Excerpt from the TIME article “Midwife Mania? More U.S. Babies than Ever Are Delivered by Midwives,” June 25, 2012
In other developed nations, midwives are routinely tasked with bringing new life into the world. Not so in the U.S., where delivery is largely presided over by obstetricians. But a new study finds that midwives are getting busier, delivering 8.1% of the country’s babies in 2009 — a record high.
Slice the data differently and the proportion rises even further. Consider vaginal births only — midwives don’t do cesarean sections — and the figure rises to 12.1%, or about one of every eight deliveries, according to statistics from the U.S. Centers for Disease Control and Prevention (CDC).
“If this trend continues, it will bring us more in line with the rest of the world in giving midwives a central role in prenatal care and birth,” says study author Eugene Declercq, professor of community health sciences at the Boston University School of Public Health. “Given that other countries have lower costs and better outcomes, it would be a positive thing for this country.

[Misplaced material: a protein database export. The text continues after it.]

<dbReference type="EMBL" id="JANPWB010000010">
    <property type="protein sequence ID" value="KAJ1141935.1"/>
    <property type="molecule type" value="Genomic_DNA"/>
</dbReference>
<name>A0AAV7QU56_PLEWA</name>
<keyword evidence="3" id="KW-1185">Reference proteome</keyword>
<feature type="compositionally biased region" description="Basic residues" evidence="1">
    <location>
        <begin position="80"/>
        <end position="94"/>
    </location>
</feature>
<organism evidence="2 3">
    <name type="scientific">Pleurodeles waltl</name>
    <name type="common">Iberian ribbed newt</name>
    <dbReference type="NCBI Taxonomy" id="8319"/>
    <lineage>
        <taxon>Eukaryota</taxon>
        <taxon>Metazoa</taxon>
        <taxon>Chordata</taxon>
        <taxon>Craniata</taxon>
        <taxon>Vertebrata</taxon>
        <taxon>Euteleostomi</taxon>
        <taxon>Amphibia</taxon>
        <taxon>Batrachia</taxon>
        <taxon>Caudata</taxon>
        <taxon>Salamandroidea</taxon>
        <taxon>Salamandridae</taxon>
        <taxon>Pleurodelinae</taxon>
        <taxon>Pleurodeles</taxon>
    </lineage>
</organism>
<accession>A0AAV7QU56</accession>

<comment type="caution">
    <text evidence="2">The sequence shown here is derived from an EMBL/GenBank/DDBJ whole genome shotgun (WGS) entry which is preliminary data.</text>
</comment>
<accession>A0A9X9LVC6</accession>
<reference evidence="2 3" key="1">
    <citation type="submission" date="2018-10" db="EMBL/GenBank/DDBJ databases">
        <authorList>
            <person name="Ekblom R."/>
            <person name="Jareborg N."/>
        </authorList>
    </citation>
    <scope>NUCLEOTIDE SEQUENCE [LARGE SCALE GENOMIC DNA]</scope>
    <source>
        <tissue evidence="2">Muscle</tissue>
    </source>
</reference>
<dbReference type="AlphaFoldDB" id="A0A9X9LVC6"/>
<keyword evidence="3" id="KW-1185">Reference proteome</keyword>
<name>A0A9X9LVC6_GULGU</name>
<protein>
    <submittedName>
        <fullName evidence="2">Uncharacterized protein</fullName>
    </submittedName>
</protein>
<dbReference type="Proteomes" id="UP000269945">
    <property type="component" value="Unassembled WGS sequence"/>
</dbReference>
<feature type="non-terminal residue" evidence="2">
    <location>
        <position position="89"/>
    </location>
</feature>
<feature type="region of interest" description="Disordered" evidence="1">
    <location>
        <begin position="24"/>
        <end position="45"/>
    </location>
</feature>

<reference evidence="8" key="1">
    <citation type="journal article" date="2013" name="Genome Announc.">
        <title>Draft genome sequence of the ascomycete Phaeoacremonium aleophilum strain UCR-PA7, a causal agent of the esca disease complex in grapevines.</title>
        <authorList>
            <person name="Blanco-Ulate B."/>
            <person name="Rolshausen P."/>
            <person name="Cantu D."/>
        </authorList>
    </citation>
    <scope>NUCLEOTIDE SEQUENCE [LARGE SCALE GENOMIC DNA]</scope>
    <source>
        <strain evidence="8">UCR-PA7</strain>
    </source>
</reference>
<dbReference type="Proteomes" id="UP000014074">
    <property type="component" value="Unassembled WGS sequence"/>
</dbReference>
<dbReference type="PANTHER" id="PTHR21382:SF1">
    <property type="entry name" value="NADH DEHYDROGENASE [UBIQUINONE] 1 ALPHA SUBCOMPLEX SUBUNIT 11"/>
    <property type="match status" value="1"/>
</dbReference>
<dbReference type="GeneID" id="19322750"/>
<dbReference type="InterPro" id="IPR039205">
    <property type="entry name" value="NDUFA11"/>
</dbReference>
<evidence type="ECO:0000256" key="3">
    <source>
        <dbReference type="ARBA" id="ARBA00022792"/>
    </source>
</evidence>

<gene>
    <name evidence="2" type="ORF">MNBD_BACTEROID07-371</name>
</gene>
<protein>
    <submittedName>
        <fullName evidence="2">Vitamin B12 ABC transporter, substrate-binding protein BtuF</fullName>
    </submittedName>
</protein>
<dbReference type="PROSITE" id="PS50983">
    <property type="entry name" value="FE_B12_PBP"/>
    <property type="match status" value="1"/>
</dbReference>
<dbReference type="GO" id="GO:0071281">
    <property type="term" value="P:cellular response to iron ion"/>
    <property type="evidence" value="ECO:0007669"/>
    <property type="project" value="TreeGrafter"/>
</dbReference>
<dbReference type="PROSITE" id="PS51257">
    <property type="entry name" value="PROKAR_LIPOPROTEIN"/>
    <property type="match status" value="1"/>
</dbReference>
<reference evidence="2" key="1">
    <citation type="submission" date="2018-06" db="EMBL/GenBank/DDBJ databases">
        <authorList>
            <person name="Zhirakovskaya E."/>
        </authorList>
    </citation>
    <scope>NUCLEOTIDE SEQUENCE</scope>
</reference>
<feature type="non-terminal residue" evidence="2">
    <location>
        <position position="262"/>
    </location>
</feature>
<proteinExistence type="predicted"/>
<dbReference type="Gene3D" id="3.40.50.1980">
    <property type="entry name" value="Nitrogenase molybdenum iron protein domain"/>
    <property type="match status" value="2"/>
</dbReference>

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About Melanie Mayo-Laakso
Melanie Mayo-Laakso is the Content Manager for Mothering.com. Mothering is the birthplace of natural family living and attachment parenting. We celebrate the experience of parenthood as worthy of one’s best efforts and are at once fierce advocates for children and gentle supporters of parents.